This review assesses the effect of “scared straight,” and other similar programs on criminal behaviors by juvenile delinquents or children at risk of committing crimes.
This document summarizes findings from nine experimental studies conducted in the U.S., with a total of 946 participants which included juveniles and young adults between the ages of 14 and 20 years. The review assesses the effect of “scared straight” interventions, and other similar programs, on criminal behaviors by juvenile delinquents as well as children at risk of committing crimes. Results indicated that “scared straight” interventions caused more harm than lack of action did. The authors report that the nine studies examined provided no evidence for the effectiveness of these intervention programs on subsequent delinquency, and analysis of seven of the studies showed that the intervention significantly increased the odds of both first offenses as well as repeat offenses. The authors conclude that these intervention programs are likely to have a harmful effect and increase delinquency compared to doing nothing, and “scared straight” programs cannot be recommended as a crime prevention strategy.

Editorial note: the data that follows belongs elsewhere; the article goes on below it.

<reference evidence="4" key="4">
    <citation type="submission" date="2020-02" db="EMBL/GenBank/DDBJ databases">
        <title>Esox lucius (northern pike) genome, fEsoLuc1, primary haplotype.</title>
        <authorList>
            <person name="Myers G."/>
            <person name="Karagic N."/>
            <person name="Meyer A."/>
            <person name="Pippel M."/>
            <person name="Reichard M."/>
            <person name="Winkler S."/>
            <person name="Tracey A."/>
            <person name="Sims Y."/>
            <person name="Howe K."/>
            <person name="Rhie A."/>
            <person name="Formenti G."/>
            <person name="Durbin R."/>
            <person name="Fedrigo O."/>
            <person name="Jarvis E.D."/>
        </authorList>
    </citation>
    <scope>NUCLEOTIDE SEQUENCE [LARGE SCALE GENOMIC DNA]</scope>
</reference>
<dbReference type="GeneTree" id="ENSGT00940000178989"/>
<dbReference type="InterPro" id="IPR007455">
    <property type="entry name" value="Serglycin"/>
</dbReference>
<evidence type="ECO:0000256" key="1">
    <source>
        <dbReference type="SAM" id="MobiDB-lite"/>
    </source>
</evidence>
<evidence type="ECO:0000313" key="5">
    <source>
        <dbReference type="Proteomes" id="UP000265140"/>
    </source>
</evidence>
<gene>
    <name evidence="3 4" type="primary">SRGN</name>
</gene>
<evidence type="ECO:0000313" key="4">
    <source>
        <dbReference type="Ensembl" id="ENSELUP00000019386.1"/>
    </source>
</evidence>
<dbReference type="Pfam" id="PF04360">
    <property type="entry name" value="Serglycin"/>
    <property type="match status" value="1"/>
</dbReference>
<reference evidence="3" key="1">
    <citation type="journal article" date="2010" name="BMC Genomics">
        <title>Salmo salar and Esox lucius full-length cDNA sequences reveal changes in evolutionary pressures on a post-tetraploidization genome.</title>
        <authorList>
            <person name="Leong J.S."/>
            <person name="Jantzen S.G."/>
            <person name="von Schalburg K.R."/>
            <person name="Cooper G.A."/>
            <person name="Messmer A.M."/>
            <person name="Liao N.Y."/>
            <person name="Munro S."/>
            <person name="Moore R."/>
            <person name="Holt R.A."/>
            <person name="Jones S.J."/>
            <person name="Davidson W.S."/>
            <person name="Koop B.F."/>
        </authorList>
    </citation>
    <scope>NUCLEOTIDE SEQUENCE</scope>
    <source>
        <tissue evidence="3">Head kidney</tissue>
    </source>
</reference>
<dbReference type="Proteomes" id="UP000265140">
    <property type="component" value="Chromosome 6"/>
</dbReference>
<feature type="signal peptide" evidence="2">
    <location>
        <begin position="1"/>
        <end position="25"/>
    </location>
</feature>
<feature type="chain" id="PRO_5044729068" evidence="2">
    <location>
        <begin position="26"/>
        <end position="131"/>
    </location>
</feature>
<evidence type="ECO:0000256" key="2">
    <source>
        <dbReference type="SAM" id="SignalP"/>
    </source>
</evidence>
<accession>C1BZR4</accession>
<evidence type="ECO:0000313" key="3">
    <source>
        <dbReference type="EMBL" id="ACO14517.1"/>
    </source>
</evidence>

Crime Solutions Practice ID 4. Campbell Systematic Reviews 2